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Panelists with local and state experience in elementary and secondary education will widen their scope during a panel discussion Saturday.
The panel discussion — “The Federal Role in Public Education K-12: Too Big, Too Small or Just Right?” — is set for 10 a.m. to noon at the Lawrence Public Library, 707 Vt.
The event is sponsored by the League of Women Voters of Lawrence/Douglas County, and the Lawrence Education Association.
• Marlene Merrill, a former member of the Lawrence school board, who formerly worked in the Lawrence school district and elsewhere in grants and assessments.
• Kathy Cook, executive director of Kansas Families for Education.
• Mark Tallman, associate executive director of the Kansas Association of School Boards.
Moderating the discussion — expected to start with panelists addressing the questions in the title, then allowing for questions from the audience — will be Shannon Kimball, a member of the Lawrence school board.
While the discussion is scheduled for 10 a.m., coffee is set for 9:45 a.m.
Two teachers from the Lawrence school district are among 21 teachers nominated to become semifinalists or finalists in the Kansas Teacher of the Year competition through the Kansas State Department of Education.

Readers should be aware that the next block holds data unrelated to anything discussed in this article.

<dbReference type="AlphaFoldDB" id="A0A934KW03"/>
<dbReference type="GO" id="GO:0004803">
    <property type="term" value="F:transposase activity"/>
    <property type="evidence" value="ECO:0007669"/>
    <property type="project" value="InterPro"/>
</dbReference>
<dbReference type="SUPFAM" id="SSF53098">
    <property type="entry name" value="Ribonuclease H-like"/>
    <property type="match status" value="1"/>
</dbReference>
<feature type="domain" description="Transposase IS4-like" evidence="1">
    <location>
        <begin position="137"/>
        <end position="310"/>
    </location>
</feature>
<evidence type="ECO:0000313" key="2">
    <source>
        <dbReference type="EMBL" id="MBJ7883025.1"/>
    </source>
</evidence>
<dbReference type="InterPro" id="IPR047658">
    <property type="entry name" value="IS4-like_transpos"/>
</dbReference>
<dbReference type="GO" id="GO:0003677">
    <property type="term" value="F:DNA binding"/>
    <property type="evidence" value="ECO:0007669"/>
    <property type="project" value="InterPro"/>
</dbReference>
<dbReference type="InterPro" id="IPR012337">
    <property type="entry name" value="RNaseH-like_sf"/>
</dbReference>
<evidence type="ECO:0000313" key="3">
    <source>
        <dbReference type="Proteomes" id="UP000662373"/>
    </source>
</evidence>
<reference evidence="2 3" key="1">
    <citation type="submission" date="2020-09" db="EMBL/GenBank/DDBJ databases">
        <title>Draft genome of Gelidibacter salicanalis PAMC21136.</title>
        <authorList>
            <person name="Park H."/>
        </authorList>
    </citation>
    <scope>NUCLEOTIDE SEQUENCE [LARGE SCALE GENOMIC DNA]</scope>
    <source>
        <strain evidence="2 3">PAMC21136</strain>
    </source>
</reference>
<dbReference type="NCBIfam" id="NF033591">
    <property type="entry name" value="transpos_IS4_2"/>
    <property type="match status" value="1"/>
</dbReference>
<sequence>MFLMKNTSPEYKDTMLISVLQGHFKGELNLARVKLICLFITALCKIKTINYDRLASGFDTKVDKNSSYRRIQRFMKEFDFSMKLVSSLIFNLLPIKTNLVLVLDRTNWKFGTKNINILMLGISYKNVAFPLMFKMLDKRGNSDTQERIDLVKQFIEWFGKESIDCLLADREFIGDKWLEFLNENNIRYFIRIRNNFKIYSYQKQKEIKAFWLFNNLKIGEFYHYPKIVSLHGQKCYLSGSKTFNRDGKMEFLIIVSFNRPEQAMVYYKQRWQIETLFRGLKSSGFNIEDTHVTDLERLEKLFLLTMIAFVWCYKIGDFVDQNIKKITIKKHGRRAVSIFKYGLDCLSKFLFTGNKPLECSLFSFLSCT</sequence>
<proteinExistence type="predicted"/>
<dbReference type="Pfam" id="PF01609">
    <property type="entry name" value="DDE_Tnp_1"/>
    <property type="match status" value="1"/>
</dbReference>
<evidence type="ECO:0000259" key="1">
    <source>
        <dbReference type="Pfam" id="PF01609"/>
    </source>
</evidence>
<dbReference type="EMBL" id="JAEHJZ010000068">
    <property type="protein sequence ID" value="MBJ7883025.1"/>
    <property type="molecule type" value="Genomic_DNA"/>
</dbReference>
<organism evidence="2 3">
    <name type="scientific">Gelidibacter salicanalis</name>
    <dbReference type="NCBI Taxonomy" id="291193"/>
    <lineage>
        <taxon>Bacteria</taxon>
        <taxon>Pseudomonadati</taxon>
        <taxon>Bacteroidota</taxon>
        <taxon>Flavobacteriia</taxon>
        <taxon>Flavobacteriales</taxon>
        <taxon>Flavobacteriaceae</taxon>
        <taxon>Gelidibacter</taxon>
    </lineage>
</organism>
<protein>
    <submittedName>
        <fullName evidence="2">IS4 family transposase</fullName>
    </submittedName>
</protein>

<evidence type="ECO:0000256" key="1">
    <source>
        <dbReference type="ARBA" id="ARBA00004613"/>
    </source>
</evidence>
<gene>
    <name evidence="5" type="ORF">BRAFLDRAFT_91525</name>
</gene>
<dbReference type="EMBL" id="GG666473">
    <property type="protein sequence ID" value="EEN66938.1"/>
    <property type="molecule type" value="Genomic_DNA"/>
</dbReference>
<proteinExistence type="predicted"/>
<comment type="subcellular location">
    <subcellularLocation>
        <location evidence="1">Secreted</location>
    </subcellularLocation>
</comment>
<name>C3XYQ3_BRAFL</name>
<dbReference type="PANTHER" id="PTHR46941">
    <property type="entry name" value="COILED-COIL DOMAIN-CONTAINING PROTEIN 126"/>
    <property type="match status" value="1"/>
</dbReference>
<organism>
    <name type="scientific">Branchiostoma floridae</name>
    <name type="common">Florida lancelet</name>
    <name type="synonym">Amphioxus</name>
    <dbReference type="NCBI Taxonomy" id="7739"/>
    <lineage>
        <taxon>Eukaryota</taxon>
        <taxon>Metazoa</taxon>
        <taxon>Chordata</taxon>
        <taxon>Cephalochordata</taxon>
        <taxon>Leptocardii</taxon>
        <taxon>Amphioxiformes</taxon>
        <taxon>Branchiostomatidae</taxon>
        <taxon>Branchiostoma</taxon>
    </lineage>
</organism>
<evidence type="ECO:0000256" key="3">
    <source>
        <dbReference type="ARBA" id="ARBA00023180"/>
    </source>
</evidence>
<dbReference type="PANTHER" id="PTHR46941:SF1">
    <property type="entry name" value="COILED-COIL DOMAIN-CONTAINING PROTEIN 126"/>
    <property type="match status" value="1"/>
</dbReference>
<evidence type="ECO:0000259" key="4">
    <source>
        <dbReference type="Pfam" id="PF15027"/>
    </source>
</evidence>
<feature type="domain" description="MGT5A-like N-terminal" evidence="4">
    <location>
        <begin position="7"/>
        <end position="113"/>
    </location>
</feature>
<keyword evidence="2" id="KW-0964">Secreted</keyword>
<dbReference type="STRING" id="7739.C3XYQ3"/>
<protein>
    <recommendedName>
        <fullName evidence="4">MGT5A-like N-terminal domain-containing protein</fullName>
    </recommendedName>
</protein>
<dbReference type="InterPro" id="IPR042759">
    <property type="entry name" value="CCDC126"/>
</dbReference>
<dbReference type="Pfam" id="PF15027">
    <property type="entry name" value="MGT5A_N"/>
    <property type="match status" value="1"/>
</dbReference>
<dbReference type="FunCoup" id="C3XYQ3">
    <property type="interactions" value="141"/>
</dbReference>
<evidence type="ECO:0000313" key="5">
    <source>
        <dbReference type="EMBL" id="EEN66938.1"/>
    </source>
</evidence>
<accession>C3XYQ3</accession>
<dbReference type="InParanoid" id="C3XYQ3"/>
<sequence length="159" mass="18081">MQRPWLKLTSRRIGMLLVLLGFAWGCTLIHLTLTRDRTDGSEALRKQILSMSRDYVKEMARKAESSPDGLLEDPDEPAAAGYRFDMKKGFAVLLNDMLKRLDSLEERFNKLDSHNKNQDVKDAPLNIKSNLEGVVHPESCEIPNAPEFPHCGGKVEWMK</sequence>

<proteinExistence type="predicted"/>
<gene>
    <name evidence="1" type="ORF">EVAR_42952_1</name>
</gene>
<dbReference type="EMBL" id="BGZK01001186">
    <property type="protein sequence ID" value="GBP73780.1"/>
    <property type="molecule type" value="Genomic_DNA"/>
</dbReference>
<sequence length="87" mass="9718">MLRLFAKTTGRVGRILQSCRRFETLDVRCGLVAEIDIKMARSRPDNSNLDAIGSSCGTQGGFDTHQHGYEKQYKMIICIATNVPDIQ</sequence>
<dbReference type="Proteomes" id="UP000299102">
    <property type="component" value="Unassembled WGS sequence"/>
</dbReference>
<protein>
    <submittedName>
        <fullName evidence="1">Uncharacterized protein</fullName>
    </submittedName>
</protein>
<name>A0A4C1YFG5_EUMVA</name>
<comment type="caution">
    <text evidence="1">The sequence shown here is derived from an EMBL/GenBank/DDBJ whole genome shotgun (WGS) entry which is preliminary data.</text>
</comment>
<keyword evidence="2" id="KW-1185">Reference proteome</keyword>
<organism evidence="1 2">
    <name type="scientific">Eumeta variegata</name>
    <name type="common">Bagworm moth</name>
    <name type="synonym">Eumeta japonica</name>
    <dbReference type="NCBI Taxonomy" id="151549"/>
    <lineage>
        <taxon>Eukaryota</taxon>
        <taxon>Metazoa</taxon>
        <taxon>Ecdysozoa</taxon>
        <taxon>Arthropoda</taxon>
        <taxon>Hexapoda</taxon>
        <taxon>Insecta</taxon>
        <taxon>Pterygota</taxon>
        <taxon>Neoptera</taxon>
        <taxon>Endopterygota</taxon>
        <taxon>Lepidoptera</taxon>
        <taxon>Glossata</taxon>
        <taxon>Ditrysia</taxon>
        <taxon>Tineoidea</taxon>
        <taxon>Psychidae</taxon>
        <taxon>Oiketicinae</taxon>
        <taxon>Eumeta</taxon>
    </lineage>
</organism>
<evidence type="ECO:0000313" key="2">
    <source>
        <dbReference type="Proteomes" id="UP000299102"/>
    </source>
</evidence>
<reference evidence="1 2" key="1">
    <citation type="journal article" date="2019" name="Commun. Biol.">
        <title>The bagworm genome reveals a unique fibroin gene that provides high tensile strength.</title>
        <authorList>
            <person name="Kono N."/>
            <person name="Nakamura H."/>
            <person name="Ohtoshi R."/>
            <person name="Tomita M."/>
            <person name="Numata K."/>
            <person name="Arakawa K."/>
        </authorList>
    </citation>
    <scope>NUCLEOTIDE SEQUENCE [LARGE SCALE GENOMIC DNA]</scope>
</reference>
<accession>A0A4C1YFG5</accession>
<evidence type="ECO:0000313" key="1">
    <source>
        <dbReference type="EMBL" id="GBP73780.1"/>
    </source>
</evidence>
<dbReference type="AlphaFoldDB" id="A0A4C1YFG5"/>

The district’s nominees:
• Anne Leslie Tormohlen, who received the 2010-11 Lawrence Elementary Teacher of the Year in February, as she completed her 20th year at Deerfield School, where she had been library specialist for the past nine years and had taught fifth and sixth grades during the previous 11. Before that, she’d taught for three years at the former Riverside School.
• Chris Drinkhouse, who received the 2010-11 Lawrence Secondary Teacher of the Year in February, as she completed her sixth year as a learning strategies teacher at Southwest Junior High School (now Southwest Middle School), where such work helps students who don’t qualify for special education instruction receive the attention they need to succeed in school.
The 2012 Kansas Teacher of the Year Banquet is Sunday evening at the Overland Park Marriott.
Even if they don’t win the regional or state awards, their achievements secured them plenty: Each received a $1,000 check from KU Credit Union, and each will have her photo displayed at district headquarters alongside those of other award-winning educators.
The photos, by the way, are framed and ready to be displayed. The only question now is what award — “Lawrence” or “Kansas” Teacher of the Year — each nameplate will say.
As teachers in Lawrence and elsewhere continue to face pressure regarding the performance of their students on standardized tests, here’s a news item from The Wall Street Journal taking a national look at the issue of tying teacher evaluations to such student performance.
I’m curious what educators — and others — think: Is it fair to tie teacher employment and compensation to such assessments?